Blinken Warns Attempting to Retake Crimea Is a ‘Red Line’ for Putin

The Pentagon doesn't think Ukraine has a real chance of taking the peninsula

Secretary of State Antony Blinken on Wednesday warned that a Ukrainian attempt at retaking Crimea would be a “red line” for Russian President Vladimir Putin and risks a major response.

POLITICO reported that Blinken made the comments during a Zoom call Wednesday with a group of experts in a discussion about the war, citing four unnamed people familiar with the call.

Blinken’s comments mark a potential shift in the Biden administration’s thinking about Crimea. While the Pentagon doesn’t think Ukraine has a chance of retaking Crimea, The New York Times reported last month that the administration still wanted to help Ukraine attack the peninsula and wasn’t concerned about escalating the war.

Putin has shown a willingness to significantly escalate the war over attacks on Crimea. Russia did not start large-scale missile strikes on Ukraine’s energy infrastructure until after the truck bombing of the Kerch Bridge, which connects Crimea to the Russian mainland.

According to POLITICO’s sources, Blinken made the comments when asked if the administration was willing to help Ukraine achieve its goal of taking Crimea, which Russia has controlled since 2014. They said Blinken conveyed that the US isn’t actively encouraging Ukraine to retake the peninsula but said it’s Kyiv’s decision whether or not to do so.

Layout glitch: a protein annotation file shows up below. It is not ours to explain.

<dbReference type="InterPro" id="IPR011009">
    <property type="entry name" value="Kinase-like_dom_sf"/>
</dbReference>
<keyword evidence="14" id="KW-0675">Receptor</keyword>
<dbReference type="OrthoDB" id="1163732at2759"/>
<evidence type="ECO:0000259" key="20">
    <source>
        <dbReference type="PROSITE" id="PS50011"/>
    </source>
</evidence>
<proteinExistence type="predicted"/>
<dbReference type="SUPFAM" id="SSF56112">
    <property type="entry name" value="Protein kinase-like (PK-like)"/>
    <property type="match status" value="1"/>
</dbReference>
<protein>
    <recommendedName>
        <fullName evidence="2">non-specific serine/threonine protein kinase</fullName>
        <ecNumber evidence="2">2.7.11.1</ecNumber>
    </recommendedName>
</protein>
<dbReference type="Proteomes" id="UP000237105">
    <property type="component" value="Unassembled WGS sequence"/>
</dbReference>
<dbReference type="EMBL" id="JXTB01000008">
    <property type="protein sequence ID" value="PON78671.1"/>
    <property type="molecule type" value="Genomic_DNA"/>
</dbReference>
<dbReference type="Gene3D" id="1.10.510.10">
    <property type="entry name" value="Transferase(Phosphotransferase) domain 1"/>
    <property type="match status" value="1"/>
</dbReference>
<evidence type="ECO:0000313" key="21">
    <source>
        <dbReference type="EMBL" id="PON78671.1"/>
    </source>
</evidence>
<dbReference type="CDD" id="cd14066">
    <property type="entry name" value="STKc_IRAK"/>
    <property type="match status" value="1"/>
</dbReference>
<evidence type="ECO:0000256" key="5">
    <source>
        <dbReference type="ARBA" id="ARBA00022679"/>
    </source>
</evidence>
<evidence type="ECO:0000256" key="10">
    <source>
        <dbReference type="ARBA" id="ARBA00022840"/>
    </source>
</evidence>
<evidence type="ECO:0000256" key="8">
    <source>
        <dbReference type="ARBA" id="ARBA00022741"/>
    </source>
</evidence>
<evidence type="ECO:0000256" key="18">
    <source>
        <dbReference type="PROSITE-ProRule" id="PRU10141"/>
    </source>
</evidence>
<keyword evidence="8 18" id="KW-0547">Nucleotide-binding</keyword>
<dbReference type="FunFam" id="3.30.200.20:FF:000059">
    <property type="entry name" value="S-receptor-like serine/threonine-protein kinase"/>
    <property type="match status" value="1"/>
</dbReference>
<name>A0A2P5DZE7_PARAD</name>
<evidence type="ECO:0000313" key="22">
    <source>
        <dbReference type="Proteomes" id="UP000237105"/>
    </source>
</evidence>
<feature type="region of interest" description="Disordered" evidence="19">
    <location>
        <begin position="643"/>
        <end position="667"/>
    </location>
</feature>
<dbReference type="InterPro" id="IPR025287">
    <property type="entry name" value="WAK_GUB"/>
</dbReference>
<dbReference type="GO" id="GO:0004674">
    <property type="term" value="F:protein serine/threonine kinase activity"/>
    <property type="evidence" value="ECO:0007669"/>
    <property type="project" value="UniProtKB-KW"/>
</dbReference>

Ukrainian officials still maintain that they will drive Russia out of the peninsula, but the Pentagon recently told members of Congress that it’s unlikely. Chairman of the Joint Chiefs of Staff Gen. Mark Milley has publicly said it’s doubtful Ukraine will be able to drive Russia out of all the territory it controls by the end of this year.

“I still maintain that for this year it would be very, very difficult to militarily eject the Russian forces from all — every inch of Ukraine and occupied — or Russian-occupied Ukraine,” Milley said on January 20.

While Ukrainian officials say they will “liberate” Crimea, most people living on the peninsula are happy they are part of the Russian Federation. Russia annexed Crimea following the 2014 US-backed coup in Kyiv that ousted former Ukrainian President Viktor Yanukovych and sparked the civil war in the Donbas.

A referendum at the time saw 97% of voters in favor of joining the Russian Federation. While the US and Ukraine dispute the results, polling since then has shown that the people of Crimea are happy they joined Russia.

Author: Dave DeCamp

Dave DeCamp is the news editor of, follow him on Twitter @decampdave.